BOSTON — Xander Bogaerts has always been more candid and open than the standard ballplayer. He did not hide a sense of foreboding when asked about being hit on the right hand on Tuesday night, during a 3-1 Red Sox loss to the Phillies.
“I mean, it is what it is. I can't go back in time and un-hit myself,” Bogaerts said. “We lost the game. At least I got on base and we had a chance to try to do something there. It would have been good if we'd tied it or won the game.”
X-rays were negative. They were last year too, when Bogaerts was hit on that same hand by a pitch, a moment in 2017 that essentially ruined his second half. He tried to play through the pain, something he knows now was unwise.
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How long he’ll be out this go around, or how much he’ll be impacted, is to be seen.
The shortstop’s hand injury — or at least, hand scare — came on a day when a lot was going on for the Red Sox. Ian Kinsler made his Sox debut. Chris Sale went to the disabled list with mild left shoulder inflammation, and the trade deadline passed without any further Sox addition. Drew Pomeranz meanwhile looked salvageable, if not exactly good.
All of those things are tied together, in a way, and speak to the significance of adding Kinsler, and Nate Eovaldi before him — as well as the significance of not adding a reliever.
The greatest assumption at all times in baseball is health. There’s no foolproof method to ensure players remain on field. The greatest depth at any position could, on occasion, prove worn out if enough injuries happen to come down in succession.
But there is a reasonable level of depth to be built up. An injury to Bogaerts would be easier to stomach with Kinsler here. If both were hurt, it would be hard to say the Red Sox did not do what they could to give themselves insurance on the infield.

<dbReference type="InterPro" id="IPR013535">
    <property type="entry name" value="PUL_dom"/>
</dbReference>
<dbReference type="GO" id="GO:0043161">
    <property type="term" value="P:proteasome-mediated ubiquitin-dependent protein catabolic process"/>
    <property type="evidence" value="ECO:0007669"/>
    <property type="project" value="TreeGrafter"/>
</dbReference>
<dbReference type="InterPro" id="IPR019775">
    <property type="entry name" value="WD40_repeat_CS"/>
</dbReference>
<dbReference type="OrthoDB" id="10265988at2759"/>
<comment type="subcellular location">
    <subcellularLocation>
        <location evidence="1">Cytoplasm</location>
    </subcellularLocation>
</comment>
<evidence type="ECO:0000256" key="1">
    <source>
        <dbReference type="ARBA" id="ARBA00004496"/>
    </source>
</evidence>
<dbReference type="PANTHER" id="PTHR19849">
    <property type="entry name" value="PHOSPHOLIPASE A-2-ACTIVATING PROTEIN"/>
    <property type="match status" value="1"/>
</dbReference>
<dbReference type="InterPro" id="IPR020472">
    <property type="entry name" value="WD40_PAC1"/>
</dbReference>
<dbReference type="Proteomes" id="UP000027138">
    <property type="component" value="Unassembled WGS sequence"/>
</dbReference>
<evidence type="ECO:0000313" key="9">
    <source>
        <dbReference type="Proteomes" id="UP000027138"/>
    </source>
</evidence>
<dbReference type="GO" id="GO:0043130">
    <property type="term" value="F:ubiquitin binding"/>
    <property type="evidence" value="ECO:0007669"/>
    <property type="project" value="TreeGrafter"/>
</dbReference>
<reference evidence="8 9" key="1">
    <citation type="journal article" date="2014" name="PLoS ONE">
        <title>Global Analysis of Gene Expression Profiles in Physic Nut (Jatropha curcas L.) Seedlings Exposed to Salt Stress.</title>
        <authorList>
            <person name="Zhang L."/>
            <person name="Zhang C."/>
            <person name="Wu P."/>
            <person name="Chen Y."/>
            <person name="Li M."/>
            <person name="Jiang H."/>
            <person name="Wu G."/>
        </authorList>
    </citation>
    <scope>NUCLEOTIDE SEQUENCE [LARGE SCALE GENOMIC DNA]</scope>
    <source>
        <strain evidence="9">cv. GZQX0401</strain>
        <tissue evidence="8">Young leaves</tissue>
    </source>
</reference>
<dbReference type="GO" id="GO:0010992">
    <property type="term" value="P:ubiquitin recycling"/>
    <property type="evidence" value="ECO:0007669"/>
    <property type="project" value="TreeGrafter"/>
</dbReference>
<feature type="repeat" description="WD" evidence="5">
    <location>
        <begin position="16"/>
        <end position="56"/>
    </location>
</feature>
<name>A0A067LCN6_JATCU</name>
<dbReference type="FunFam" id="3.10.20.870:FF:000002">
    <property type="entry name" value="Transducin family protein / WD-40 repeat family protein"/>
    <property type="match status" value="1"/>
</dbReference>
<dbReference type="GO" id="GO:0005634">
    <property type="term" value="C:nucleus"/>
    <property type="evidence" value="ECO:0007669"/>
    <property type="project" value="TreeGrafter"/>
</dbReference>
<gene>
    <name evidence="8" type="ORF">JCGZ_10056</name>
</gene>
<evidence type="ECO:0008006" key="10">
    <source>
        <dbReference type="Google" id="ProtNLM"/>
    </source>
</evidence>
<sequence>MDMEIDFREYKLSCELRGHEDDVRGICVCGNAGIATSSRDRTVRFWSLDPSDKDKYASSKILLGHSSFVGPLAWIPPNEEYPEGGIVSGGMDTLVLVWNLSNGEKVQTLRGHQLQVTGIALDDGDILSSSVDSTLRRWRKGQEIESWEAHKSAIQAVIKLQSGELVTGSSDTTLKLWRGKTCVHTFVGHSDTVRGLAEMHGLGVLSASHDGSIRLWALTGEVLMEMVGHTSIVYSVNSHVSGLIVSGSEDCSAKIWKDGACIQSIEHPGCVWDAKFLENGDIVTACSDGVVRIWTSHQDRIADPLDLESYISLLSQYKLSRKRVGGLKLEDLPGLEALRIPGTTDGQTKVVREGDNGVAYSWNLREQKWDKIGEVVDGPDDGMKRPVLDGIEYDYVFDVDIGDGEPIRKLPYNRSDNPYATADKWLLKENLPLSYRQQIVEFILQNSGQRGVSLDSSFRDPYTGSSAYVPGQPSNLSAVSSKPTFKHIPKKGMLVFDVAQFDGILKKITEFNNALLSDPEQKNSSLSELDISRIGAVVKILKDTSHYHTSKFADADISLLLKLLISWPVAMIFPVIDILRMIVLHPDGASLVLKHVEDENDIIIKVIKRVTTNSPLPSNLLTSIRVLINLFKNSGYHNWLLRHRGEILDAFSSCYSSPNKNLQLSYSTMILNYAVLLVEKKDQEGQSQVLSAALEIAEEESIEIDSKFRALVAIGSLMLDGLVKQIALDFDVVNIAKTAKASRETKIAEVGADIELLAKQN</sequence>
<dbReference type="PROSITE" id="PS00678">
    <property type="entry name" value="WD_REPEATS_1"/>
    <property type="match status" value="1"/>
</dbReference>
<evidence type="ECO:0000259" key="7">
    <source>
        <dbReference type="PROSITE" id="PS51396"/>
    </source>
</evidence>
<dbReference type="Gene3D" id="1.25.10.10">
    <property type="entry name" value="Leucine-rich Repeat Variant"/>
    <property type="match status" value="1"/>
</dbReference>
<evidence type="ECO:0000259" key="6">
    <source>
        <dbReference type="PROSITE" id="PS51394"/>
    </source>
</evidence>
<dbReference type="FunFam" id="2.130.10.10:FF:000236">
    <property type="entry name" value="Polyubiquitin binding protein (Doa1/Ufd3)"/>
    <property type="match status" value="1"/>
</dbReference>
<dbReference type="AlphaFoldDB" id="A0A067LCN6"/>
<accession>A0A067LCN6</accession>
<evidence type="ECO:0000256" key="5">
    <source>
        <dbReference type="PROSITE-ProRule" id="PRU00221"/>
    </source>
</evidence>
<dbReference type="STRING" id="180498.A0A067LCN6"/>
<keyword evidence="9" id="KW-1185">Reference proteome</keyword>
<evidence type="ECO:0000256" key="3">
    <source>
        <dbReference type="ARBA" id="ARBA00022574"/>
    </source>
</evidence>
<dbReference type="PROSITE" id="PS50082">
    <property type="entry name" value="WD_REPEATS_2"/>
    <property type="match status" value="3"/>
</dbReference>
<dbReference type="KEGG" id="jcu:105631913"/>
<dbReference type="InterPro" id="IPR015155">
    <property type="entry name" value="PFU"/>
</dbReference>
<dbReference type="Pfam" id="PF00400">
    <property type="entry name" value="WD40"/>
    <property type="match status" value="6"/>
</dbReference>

It's a matter of regret aversion. Of eliminating the potential to look back and say, "We could have done more."
When it comes to the pitching staff, the potential for such a question looms. Sox president of baseball operations Dave Dombrowski is already relying on a lot of if’s: if Joe Kelly can turn it around. If Ryan Brasier can prove to be a consistent late-inning reliever. If Eduardo Rodriguez can come back and supplement either the staff or the bullpen. If Tyler Thornburg can maintain velocity and health and pitch with a high frequency.
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When Dombrowski spoke to the media on Tuesday just after the 4 p.m. non-waiver deadline passed, Sale was still healthy.
Sale’s injury sounds minor. But when you consider how much an injury anywhere on the pitching staff can change the outlook, it exposes the weak logic behind standing pat. Again: all plans are inherently fragile. But a reasonable, obvious place to bring in a reinforcement was and is the bullpen. (Never mind the fact the Sox are already pouring about $240 million into this year's payroll.)
Dombrowski and the Sox have August’s waiver trade period to work with now. They wanted Kelvin Herrera from the Nationals and the Nats didn't want to move him in the end.
The Sox may be fine as is. But this is a sport and a business where the safest bet is usually to, well, cover all your bases. Look to the feeling of reassurance that Kinsler offers. That's nowhere to be found on the pitching staff.